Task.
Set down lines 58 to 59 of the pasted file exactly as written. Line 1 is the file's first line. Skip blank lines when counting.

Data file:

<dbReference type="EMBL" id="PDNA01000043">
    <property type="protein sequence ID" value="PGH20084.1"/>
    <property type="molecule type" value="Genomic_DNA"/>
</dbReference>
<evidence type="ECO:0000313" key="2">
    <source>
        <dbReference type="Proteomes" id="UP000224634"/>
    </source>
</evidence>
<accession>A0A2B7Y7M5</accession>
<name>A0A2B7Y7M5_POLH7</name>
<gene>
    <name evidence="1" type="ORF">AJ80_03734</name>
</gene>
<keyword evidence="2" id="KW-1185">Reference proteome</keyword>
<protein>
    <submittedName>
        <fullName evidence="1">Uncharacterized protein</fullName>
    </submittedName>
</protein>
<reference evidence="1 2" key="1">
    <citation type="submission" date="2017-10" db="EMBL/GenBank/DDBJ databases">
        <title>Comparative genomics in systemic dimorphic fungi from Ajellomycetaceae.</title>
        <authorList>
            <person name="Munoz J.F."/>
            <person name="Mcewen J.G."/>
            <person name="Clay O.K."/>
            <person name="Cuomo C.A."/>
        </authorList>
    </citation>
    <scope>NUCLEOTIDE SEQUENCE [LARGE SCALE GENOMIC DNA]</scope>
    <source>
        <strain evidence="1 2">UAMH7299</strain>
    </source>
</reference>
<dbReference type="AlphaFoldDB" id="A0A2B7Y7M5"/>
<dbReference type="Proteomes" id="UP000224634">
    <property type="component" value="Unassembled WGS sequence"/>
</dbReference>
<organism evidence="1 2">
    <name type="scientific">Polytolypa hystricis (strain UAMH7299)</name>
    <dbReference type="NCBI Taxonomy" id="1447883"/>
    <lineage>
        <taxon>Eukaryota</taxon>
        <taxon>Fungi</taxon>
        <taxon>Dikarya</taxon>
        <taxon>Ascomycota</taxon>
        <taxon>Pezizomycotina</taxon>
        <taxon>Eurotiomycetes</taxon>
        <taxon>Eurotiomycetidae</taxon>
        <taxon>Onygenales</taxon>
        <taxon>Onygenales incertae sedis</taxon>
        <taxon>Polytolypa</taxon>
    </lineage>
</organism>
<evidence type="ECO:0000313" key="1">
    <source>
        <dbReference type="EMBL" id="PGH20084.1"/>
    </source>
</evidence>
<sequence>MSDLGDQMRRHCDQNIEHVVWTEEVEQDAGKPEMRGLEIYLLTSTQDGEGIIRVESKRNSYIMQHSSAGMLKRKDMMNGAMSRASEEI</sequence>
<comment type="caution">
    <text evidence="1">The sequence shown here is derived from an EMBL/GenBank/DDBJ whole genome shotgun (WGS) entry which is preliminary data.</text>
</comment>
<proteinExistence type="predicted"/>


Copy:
        <dbReference type="EMBL" id="PGH20084.1"/>
    </source>